'Dulling Columnists' Spread Ennui to Live Audience
Hmm... Since your humble correspondent was the first to coin the Fort Lauderdale Sun-Sentinel Dueling Columnists with the highly accurate monicker of "Dulling Columnists," perhaps I would be justified in charging a royalty payment from Daily Pulp writer, John de Groot, for titling his recent column, "Dulling Columnists Score Major Snore." Here is what I wrote about the Dulling Columnists, Stephen Goldstein and Kingsley Guy, on the Ides of March:
...I do have a couple of solid suggestions for the Fort Lauderdale Sun-Sentinel. First you might want to consider ditching the incredibly boring "Blob." Secondly get rid of the equally dull Dueling Columnists or, as I call them, "Dulling Columnists." Could you get excited about Errol Flynn and Basil Rathbone dueling each other with swords in separate rooms? Of course not. But that is exacty the concept behind the "Dueling" Columnists. Two columnists writing separate columns on the same topic. Just the same excitement generated there as dueling with swords in separate rooms. If Lee Abrams is serious about improving the ridiculous Dueling Columnists he would ditch the separate column idea and have a video dueling debate between liberal Stephen Goldstein and conserative radio talk show host, Steve Kane. This idea is something that might cause Sun-Sentinel editor, Earl Maucker to have a fit but I think most of the rest of us would enjoy such a real duel.
Yes, a royalty payment to yours truly would be highly appropriate but I feel that I have been paid in full by the highly entertaining account that de Groot gave of a live "duel" by the Dulling Columnists (emphasis mine) :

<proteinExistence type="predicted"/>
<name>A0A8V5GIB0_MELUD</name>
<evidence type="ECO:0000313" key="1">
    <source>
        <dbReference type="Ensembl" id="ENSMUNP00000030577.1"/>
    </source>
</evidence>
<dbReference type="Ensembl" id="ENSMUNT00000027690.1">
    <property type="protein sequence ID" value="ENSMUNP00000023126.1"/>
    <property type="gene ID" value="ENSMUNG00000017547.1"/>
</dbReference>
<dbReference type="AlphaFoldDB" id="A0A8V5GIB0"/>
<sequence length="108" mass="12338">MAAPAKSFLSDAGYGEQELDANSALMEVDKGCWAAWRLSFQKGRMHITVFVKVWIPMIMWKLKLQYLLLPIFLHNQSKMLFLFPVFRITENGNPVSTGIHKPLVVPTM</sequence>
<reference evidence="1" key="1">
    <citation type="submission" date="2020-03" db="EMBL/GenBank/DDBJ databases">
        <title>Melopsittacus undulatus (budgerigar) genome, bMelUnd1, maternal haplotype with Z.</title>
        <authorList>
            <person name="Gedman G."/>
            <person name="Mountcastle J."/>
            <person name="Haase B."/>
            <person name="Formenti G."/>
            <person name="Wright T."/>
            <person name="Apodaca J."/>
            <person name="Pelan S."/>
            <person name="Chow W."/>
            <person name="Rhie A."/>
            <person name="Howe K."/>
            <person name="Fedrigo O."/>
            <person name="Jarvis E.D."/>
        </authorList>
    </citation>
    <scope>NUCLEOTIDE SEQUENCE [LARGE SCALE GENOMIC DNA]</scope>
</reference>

The Governor had flown into Broward as the latest celebrity guest of the Sun-Sentinel’s celebrated Dueling Columnists.
Now, given the terrifying gravity of the apocalyptic events looming world-wide, both the people of Florida and the Governor would have been better served if Charlie had stayed back in Tallahassee to fold paper bags or wash his cat.
It would be inaccurate to dismiss the Dueling Columnists as harmless perpetrators of too frequent Close Encounters of the Trivial Kind.
LOL! Too true! If you have an insomnia attack and seek a cure, then check out the Dueling Columnists page and you will see that despite the fact that the Sun-Sentinel serves an area with over a million population, a typical Dueling Columnists encounter gets no feedback and an "exciting" Dueling Columnists story gets a grand total of one whole feedback. We get more amusing background on Team Bore from de Groot:
Now, for those who have not suffered the experience, the Sentinel’s Dueling Columnists appear above the half-page ad opposite the newspaper’s editorials once a week – as well as local radio.
The idea is to offer the newspaper’s readers a print serving of fresh and challenging points of view from the so-called Left and Right sides of the political spectrum – both locally and wherever else the columnist dare to stumble.
The Right is represented by Kingsley Guy, the Sentinel’s retired editorial page editor who – as he did with his editorials – too often confuses timidity with gravitas. (But then struggling to express an original opinion at the Sentinel can do cruel things to a man’s stones.)
The Left is represented by Stephen Goldstein, a clever man hopelessly addicted to the first person pronoun who, like Paris Hilton, has made a career of being well-known locally – although nobody really knows why. (Also, I’ve yet to meet anyone able to explain how Goldstein earns his living.)
As writers go, Guy carefully leans towards stolid opinion supported by solid facts – while Goldstein is a noisy print master of hoo-hah, hot air and hype.
So much for their weekly presence in print – which I rarely read, an unfilled need for substance having led me to cancel my subscription to the Sentinel after 30-plus years.
And now de Groot's account of the encounter of the living dead with the barely living: